Apr 22, 2018 rated it it was amazing  ·  review of another edition
5 Stars. Definitely one of my favorite reads this year.
Donna
Sep 10, 2017 rated it did not like it  ·  review of another edition
It's all a mystery. There's a well known saying, and one that's apt for this book because not only does it have actual criminal mysteries within it, each character within it is also a mystery, even to him or herself. That's because this book takes place in Caesura--rhymes with tempura--Texas. It's a town with a population of 38, but it's also an experimental alternative to prison, a place where criminals and witnesses who have flipped on them are sent for a fresh start, so fresh they've had thei ...more
Jessica T.
Jun 01, 2017 rated it it was amazing  ·  review of another edition
So I finished this in 2 days... you may not think that's impressive but I also worked 2 doubles both of those days.. In other words I could not put this down. It wasn't a perfect novel but it was damn good... I can't wait to read more of his stuff.
Maxwell
Sep 28, 2017 marked it as dnf  ·  review of another edition
Shelves: botm, i-own-it, 2017
DNFing this because I'm just not into it.
Faith
Sep 24, 2017 rated it really liked it  ·  review of another edition
Shelves: audio, overdrive
I enjoyed the two cyberpunk thrillers in the author's Spademan series and would be happy to read more of those. However it's nice to see that he is not a one-note author and has written a different kind of thriller this time. This one is fast paced with a lot of action at the end.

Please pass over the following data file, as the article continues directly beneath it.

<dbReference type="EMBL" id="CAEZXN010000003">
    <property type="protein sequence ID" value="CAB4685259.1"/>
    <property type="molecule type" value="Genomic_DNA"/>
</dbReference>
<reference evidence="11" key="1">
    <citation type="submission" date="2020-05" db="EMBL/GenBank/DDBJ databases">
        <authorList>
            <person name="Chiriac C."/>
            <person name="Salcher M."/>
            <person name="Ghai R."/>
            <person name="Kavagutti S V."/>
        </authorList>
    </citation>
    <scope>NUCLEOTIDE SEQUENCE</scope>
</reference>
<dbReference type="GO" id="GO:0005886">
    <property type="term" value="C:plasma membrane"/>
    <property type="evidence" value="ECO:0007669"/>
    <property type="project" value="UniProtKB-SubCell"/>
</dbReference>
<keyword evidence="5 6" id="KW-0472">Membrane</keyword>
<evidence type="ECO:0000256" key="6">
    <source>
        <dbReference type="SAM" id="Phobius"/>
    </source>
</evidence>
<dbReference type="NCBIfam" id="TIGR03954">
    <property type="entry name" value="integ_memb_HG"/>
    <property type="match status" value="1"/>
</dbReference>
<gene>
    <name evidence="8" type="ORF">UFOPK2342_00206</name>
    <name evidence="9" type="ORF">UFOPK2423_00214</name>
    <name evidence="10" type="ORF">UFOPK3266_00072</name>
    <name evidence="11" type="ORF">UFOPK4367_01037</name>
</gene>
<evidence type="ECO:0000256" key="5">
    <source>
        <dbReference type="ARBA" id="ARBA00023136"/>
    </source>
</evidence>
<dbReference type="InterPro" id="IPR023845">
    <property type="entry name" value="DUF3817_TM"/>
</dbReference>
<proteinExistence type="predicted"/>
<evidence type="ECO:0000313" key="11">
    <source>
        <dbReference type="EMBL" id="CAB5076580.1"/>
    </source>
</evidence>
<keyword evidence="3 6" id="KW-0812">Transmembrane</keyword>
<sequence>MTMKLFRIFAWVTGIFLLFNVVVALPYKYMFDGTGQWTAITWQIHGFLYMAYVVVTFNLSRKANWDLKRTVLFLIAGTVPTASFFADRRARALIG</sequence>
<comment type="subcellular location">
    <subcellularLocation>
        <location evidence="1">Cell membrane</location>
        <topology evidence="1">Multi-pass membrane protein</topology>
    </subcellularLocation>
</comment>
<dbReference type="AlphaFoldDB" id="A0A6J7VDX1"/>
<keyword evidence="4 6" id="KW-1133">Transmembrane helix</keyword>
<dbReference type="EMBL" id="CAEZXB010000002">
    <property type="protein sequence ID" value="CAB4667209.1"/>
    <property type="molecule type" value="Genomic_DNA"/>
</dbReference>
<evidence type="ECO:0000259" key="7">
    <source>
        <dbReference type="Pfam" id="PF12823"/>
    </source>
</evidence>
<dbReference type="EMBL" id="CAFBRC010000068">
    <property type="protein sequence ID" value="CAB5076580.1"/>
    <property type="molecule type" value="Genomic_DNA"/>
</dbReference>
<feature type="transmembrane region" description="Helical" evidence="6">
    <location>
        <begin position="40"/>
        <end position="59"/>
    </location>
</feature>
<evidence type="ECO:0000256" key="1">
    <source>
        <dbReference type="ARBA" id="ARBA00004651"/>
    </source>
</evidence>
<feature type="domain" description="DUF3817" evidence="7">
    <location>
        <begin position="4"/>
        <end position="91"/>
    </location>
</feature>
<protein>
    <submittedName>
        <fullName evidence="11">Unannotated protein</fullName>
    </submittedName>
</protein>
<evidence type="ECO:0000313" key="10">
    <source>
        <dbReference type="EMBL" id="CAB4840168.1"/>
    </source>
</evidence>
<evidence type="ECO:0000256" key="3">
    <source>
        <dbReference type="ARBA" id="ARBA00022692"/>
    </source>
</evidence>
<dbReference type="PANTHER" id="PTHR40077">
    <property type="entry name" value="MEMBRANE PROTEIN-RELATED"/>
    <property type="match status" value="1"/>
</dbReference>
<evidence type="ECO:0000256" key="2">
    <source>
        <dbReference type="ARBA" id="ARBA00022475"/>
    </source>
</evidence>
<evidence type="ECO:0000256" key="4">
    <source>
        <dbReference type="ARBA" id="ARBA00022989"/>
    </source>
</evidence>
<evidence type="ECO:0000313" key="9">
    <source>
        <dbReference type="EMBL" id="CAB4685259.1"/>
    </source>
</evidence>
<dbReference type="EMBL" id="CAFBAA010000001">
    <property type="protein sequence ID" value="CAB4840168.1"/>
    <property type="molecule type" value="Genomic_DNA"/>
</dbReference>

The Blinds is a town in a virtually unpopulated Texas County. It was established 8 years ago as an experimental witness protection program where criminals, victims or witnesses who are in danger because of their coopera
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Jennifer
Eh. I have three broad thoughts about this book: 1) I'm not at all the target audience; 2) I had fun with it anyway; 3) Wowza, this needed more scrupulous editing.

Thought #1:
This is a Western/dystopian thriller with elements of sci-fi set in a Texas desert town called the Blinds (population 48). All the residents are criminals who've had sections of their memories erased by a private agency, and now live peacefully with no knowledge of their past identities or transgressions. It's an intensely
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Brandon